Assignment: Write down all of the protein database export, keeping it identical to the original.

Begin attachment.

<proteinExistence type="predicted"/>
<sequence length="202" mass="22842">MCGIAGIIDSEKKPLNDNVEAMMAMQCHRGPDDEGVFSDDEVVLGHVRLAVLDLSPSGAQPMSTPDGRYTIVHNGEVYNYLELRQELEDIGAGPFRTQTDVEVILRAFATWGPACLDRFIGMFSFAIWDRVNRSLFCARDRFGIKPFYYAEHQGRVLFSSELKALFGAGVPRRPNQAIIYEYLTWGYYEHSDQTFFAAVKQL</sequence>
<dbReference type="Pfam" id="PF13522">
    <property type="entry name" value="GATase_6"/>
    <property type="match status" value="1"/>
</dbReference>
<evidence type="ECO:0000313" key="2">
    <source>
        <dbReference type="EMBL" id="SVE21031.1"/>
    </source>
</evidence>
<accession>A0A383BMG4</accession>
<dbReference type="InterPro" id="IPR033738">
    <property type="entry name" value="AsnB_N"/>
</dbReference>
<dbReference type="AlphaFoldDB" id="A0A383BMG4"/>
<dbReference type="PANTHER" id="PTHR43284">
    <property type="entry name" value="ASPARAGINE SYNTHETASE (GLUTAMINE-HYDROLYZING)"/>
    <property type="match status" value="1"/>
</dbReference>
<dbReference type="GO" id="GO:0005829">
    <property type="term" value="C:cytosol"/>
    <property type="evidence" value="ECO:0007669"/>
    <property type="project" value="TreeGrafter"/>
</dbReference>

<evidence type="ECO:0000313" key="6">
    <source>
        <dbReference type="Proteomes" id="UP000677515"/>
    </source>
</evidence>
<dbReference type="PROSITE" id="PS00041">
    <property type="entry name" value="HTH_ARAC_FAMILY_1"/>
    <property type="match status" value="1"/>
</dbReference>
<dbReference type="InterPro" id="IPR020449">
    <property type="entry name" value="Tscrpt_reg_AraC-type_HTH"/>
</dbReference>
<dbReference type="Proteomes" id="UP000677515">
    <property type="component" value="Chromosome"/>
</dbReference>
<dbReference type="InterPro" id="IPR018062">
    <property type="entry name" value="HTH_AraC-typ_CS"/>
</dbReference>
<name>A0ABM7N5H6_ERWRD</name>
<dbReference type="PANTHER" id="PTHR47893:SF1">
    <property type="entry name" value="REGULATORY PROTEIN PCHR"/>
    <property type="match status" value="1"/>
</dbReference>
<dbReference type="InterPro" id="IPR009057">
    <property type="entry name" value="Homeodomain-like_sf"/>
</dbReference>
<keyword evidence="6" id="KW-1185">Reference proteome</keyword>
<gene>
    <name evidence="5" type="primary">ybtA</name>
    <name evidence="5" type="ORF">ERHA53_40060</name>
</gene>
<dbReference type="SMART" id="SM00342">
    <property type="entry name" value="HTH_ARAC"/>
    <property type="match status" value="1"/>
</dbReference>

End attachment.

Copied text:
<proteinExistence type="predicted"/>
<sequence length="202" mass="22842">MCGIAGIIDSEKKPLNDNVEAMMAMQCHRGPDDEGVFSDDEVVLGHVRLAVLDLSPSGAQPMSTPDGRYTIVHNGEVYNYLELRQELEDIGAGPFRTQTDVEVILRAFATWGPACLDRFIGMFSFAIWDRVNRSLFCARDRFGIKPFYYAEHQGRVLFSSELKALFGAGVPRRPNQAIIYEYLTWGYYEHSDQTFFAAVKQL</sequence>
<dbReference type="Pfam" id="PF13522">
    <property type="entry name" value="GATase_6"/>
    <property type="match status" value="1"/>
</dbReference>
<evidence type="ECO:0000313" key="2">
    <source>
        <dbReference type="EMBL" id="SVE21031.1"/>
    </source>
</evidence>
<accession>A0A383BMG4</accession>
<dbReference type="InterPro" id="IPR033738">
    <property type="entry name" value="AsnB_N"/>
</dbReference>
<dbReference type="AlphaFoldDB" id="A0A383BMG4"/>
<dbReference type="PANTHER" id="PTHR43284">
    <property type="entry name" value="ASPARAGINE SYNTHETASE (GLUTAMINE-HYDROLYZING)"/>
    <property type="match status" value="1"/>
</dbReference>
<dbReference type="GO" id="GO:0005829">
    <property type="term" value="C:cytosol"/>
    <property type="evidence" value="ECO:0007669"/>
    <property type="project" value="TreeGrafter"/>
</dbReference>

<evidence type="ECO:0000313" key="6">
    <source>
        <dbReference type="Proteomes" id="UP000677515"/>
    </source>
</evidence>
<dbReference type="PROSITE" id="PS00041">
    <property type="entry name" value="HTH_ARAC_FAMILY_1"/>
    <property type="match status" value="1"/>
</dbReference>
<dbReference type="InterPro" id="IPR020449">
    <property type="entry name" value="Tscrpt_reg_AraC-type_HTH"/>
</dbReference>
<dbReference type="Proteomes" id="UP000677515">
    <property type="component" value="Chromosome"/>
</dbReference>
<dbReference type="InterPro" id="IPR018062">
    <property type="entry name" value="HTH_AraC-typ_CS"/>
</dbReference>
<name>A0ABM7N5H6_ERWRD</name>
<dbReference type="PANTHER" id="PTHR47893:SF1">
    <property type="entry name" value="REGULATORY PROTEIN PCHR"/>
    <property type="match status" value="1"/>
</dbReference>
<dbReference type="InterPro" id="IPR009057">
    <property type="entry name" value="Homeodomain-like_sf"/>
</dbReference>
<keyword evidence="6" id="KW-1185">Reference proteome</keyword>
<gene>
    <name evidence="5" type="primary">ybtA</name>
    <name evidence="5" type="ORF">ERHA53_40060</name>
</gene>
<dbReference type="SMART" id="SM00342">
    <property type="entry name" value="HTH_ARAC"/>
    <property type="match status" value="1"/>
</dbReference>